Jewelry is usually worn to make a statement about our personal style, but they can also be used to promote awareness. To help the environment and support others, women and men are now buying eco-jewelry and fair-trade items from companies like BeadforLife.
As a non-profit, BeadforLife helps Ugandan women earn a livable wage making jewelry from recycled materials. The company was founded by Ginny Jordan, Torkin Wakefield, and Devin Hubbard in 2004. It all began when the trio had a chance encounter with Millie Grace Akena, a woman who had fled from Joseph Kony’s oppressive regime. Inspired by Akena’s story and passion for newspaper beads (a shared craft among local women), Jordan, Wakefield, and Hubbard returned to the U.S. and created BeadforLife to help these women sell their jewelry.
Earning a livable wage in Uganda can be hard for some women.
Akena earned less than one dollar a day when she crushed rocks by hand in a local rock quarry. And according to the organization, many families in the area lived in “one-room mud huts with dirt floors and tin roofs that leaked when the rain came.”
The vibrant, eco-friendly beads are made from old magazines and posters that are cut in shapes and rolled into a bead. They’re then sealed with an eco-glaze. The bracelets, earrings, and necklaces cost between five dollars and thirty dollars and are sold online and in stores. The best part of the process is that Ugandan women can earn seven to ten times more than what an average Ugandan woman does.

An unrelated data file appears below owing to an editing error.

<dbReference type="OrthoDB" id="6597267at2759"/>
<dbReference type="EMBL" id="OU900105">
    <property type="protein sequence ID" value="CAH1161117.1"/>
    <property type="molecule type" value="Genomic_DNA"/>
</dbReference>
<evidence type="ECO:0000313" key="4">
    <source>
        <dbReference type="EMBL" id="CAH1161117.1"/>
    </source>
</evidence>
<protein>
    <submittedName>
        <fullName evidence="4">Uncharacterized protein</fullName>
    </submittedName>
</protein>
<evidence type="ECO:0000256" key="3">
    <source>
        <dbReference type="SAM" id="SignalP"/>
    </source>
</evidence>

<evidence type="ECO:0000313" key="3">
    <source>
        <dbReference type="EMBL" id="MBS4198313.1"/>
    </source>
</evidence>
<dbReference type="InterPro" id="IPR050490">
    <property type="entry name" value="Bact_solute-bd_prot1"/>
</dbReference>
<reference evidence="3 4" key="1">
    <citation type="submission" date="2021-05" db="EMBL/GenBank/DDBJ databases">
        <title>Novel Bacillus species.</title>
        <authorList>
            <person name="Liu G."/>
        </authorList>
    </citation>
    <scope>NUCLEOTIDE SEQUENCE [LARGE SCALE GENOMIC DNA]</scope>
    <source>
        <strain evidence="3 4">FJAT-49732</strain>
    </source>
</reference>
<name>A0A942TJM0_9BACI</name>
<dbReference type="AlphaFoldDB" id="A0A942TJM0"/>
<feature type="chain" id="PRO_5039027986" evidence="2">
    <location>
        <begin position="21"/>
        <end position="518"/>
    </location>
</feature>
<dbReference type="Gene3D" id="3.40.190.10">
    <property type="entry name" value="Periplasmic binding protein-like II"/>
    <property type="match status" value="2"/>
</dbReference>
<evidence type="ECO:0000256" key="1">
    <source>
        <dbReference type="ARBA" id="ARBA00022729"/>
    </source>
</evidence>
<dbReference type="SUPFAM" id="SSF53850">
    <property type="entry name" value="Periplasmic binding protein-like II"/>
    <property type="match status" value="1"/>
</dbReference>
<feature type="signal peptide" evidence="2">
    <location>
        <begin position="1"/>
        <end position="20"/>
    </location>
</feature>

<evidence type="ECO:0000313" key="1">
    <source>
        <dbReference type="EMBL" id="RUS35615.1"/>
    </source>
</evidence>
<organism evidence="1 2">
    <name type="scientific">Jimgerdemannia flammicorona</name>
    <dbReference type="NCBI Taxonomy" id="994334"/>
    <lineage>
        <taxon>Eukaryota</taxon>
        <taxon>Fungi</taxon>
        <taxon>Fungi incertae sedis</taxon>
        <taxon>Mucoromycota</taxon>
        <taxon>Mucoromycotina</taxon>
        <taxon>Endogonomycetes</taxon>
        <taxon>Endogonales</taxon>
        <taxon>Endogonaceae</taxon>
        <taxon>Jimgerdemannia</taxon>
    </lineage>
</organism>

This organization also has other programs and products that aid Ugandan women. BeadforLife uses shea nuts grown by Ugandan farmers to make and sell shea butter lip balms, scrubs, and soaps. They have a local BeadforLife Business Street School as well. This school coaches women on important skills like bookkeeping, customer service, saving, and entrepreneurship.
BeadforLife’s Girls Education program helps local girls by paying for their school fees, books, and supplies.
In addition, BeadforLife has also collaborated with Habitat for Humanity and built the “Friendship Village,” a community of 132 homes. Through these programs, it’s estimated that this non-profit has reached over 20,000 people in 2,500 households.
To help further the cause, consider buying some of the BeadforLife goods or hosting a “BeadParty” (like a Tupperware party). You can get a kit that includes jewelry, shea butter products, educational materials, messages from the bead-makers, traditional recipes, and other goodies. Hosting just one BeadParty can fund two weeks of wages for 50 women.
Main photo credit: amalthya / Flickr